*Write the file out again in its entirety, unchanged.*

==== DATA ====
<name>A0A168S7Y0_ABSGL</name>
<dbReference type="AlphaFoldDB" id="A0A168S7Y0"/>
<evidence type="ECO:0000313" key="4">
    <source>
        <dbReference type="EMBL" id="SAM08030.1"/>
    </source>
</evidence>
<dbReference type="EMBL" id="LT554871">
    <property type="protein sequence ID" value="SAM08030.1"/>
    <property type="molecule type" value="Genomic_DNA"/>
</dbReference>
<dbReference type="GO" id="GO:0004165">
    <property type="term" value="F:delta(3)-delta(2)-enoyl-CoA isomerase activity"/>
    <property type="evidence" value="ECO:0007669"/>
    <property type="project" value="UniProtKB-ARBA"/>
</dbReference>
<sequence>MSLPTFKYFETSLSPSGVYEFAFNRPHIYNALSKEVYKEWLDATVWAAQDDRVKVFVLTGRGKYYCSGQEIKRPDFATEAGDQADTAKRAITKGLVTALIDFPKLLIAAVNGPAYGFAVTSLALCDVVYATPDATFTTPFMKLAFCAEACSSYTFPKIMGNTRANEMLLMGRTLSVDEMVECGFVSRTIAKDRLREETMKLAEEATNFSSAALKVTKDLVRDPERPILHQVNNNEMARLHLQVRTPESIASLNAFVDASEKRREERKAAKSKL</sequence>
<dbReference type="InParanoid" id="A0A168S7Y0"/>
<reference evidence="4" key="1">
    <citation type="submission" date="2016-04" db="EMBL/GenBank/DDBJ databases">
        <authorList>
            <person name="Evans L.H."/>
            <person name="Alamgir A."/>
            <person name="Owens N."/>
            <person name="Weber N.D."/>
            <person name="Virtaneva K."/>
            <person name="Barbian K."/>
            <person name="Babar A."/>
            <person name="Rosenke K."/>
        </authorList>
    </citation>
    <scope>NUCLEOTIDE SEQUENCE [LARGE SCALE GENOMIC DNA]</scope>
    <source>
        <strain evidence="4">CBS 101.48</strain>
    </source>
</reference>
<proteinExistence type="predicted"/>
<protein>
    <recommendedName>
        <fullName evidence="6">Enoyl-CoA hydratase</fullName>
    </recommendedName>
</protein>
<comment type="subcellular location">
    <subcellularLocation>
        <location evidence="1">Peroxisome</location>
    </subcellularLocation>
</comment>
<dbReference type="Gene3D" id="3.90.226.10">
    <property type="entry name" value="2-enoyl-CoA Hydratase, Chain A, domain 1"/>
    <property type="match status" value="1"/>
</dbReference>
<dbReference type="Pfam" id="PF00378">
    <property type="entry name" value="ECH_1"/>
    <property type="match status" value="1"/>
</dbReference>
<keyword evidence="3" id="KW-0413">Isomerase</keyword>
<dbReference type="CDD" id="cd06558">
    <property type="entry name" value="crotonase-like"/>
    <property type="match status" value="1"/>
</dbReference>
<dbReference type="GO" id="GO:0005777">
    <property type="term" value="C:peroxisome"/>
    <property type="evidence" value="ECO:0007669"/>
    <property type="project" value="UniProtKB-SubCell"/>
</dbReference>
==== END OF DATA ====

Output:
<name>A0A168S7Y0_ABSGL</name>
<dbReference type="AlphaFoldDB" id="A0A168S7Y0"/>
<evidence type="ECO:0000313" key="4">
    <source>
        <dbReference type="EMBL" id="SAM08030.1"/>
    </source>
</evidence>
<dbReference type="EMBL" id="LT554871">
    <property type="protein sequence ID" value="SAM08030.1"/>
    <property type="molecule type" value="Genomic_DNA"/>
</dbReference>
<dbReference type="GO" id="GO:0004165">
    <property type="term" value="F:delta(3)-delta(2)-enoyl-CoA isomerase activity"/>
    <property type="evidence" value="ECO:0007669"/>
    <property type="project" value="UniProtKB-ARBA"/>
</dbReference>
<sequence>MSLPTFKYFETSLSPSGVYEFAFNRPHIYNALSKEVYKEWLDATVWAAQDDRVKVFVLTGRGKYYCSGQEIKRPDFATEAGDQADTAKRAITKGLVTALIDFPKLLIAAVNGPAYGFAVTSLALCDVVYATPDATFTTPFMKLAFCAEACSSYTFPKIMGNTRANEMLLMGRTLSVDEMVECGFVSRTIAKDRLREETMKLAEEATNFSSAALKVTKDLVRDPERPILHQVNNNEMARLHLQVRTPESIASLNAFVDASEKRREERKAAKSKL</sequence>
<dbReference type="InParanoid" id="A0A168S7Y0"/>
<reference evidence="4" key="1">
    <citation type="submission" date="2016-04" db="EMBL/GenBank/DDBJ databases">
        <authorList>
            <person name="Evans L.H."/>
            <person name="Alamgir A."/>
            <person name="Owens N."/>
            <person name="Weber N.D."/>
            <person name="Virtaneva K."/>
            <person name="Barbian K."/>
            <person name="Babar A."/>
            <person name="Rosenke K."/>
        </authorList>
    </citation>
    <scope>NUCLEOTIDE SEQUENCE [LARGE SCALE GENOMIC DNA]</scope>
    <source>
        <strain evidence="4">CBS 101.48</strain>
    </source>
</reference>
<proteinExistence type="predicted"/>
<protein>
    <recommendedName>
        <fullName evidence="6">Enoyl-CoA hydratase</fullName>
    </recommendedName>
</protein>
<comment type="subcellular location">
    <subcellularLocation>
        <location evidence="1">Peroxisome</location>
    </subcellularLocation>
</comment>
<dbReference type="Gene3D" id="3.90.226.10">
    <property type="entry name" value="2-enoyl-CoA Hydratase, Chain A, domain 1"/>
    <property type="match status" value="1"/>
</dbReference>
<dbReference type="Pfam" id="PF00378">
    <property type="entry name" value="ECH_1"/>
    <property type="match status" value="1"/>
</dbReference>
<keyword evidence="3" id="KW-0413">Isomerase</keyword>
<dbReference type="CDD" id="cd06558">
    <property type="entry name" value="crotonase-like"/>
    <property type="match status" value="1"/>
</dbReference>
<dbReference type="GO" id="GO:0005777">
    <property type="term" value="C:peroxisome"/>
    <property type="evidence" value="ECO:0007669"/>
    <property type="project" value="UniProtKB-SubCell"/>
</dbReference>